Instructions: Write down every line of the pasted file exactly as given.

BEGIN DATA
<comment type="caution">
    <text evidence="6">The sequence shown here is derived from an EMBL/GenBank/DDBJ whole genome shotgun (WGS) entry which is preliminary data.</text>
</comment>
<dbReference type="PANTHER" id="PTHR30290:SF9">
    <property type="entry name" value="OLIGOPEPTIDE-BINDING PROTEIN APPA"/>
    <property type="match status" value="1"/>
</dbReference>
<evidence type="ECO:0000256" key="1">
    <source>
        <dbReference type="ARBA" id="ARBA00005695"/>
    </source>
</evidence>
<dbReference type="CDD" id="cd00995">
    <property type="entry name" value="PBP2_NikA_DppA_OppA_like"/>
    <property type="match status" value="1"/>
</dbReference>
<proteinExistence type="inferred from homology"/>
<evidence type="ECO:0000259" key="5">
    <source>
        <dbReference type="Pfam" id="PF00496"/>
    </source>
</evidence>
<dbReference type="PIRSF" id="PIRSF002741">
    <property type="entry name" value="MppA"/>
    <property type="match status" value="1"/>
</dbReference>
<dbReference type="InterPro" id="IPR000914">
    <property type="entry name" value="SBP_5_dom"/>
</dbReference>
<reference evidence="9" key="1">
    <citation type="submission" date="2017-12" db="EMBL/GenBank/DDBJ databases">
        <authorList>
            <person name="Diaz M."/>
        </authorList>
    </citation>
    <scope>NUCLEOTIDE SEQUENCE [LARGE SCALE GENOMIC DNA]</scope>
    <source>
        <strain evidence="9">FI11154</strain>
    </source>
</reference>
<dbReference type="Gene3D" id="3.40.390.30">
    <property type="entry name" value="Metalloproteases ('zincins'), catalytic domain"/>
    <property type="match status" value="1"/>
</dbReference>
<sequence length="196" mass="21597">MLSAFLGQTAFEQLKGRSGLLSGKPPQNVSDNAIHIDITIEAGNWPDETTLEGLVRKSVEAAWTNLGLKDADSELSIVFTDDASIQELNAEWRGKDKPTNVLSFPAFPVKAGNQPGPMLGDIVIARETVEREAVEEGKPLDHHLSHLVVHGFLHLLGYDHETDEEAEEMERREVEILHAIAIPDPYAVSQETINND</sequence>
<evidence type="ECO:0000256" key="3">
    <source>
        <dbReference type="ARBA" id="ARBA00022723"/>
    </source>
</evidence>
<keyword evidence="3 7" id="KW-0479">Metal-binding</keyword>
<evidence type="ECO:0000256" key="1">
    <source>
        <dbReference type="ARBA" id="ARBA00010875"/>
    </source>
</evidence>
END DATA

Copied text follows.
<comment type="caution">
    <text evidence="6">The sequence shown here is derived from an EMBL/GenBank/DDBJ whole genome shotgun (WGS) entry which is preliminary data.</text>
</comment>
<dbReference type="PANTHER" id="PTHR30290:SF9">
    <property type="entry name" value="OLIGOPEPTIDE-BINDING PROTEIN APPA"/>
    <property type="match status" value="1"/>
</dbReference>
<evidence type="ECO:0000256" key="1">
    <source>
        <dbReference type="ARBA" id="ARBA00005695"/>
    </source>
</evidence>
<dbReference type="CDD" id="cd00995">
    <property type="entry name" value="PBP2_NikA_DppA_OppA_like"/>
    <property type="match status" value="1"/>
</dbReference>
<proteinExistence type="inferred from homology"/>
<evidence type="ECO:0000259" key="5">
    <source>
        <dbReference type="Pfam" id="PF00496"/>
    </source>
</evidence>
<dbReference type="PIRSF" id="PIRSF002741">
    <property type="entry name" value="MppA"/>
    <property type="match status" value="1"/>
</dbReference>
<dbReference type="InterPro" id="IPR000914">
    <property type="entry name" value="SBP_5_dom"/>
</dbReference>
<reference evidence="9" key="1">
    <citation type="submission" date="2017-12" db="EMBL/GenBank/DDBJ databases">
        <authorList>
            <person name="Diaz M."/>
        </authorList>
    </citation>
    <scope>NUCLEOTIDE SEQUENCE [LARGE SCALE GENOMIC DNA]</scope>
    <source>
        <strain evidence="9">FI11154</strain>
    </source>
</reference>
<dbReference type="Gene3D" id="3.40.390.30">
    <property type="entry name" value="Metalloproteases ('zincins'), catalytic domain"/>
    <property type="match status" value="1"/>
</dbReference>
<sequence length="196" mass="21597">MLSAFLGQTAFEQLKGRSGLLSGKPPQNVSDNAIHIDITIEAGNWPDETTLEGLVRKSVEAAWTNLGLKDADSELSIVFTDDASIQELNAEWRGKDKPTNVLSFPAFPVKAGNQPGPMLGDIVIARETVEREAVEEGKPLDHHLSHLVVHGFLHLLGYDHETDEEAEEMERREVEILHAIAIPDPYAVSQETINND</sequence>
<evidence type="ECO:0000256" key="3">
    <source>
        <dbReference type="ARBA" id="ARBA00022723"/>
    </source>
</evidence>
<keyword evidence="3 7" id="KW-0479">Metal-binding</keyword>
<evidence type="ECO:0000256" key="1">
    <source>
        <dbReference type="ARBA" id="ARBA00010875"/>
    </source>
</evidence>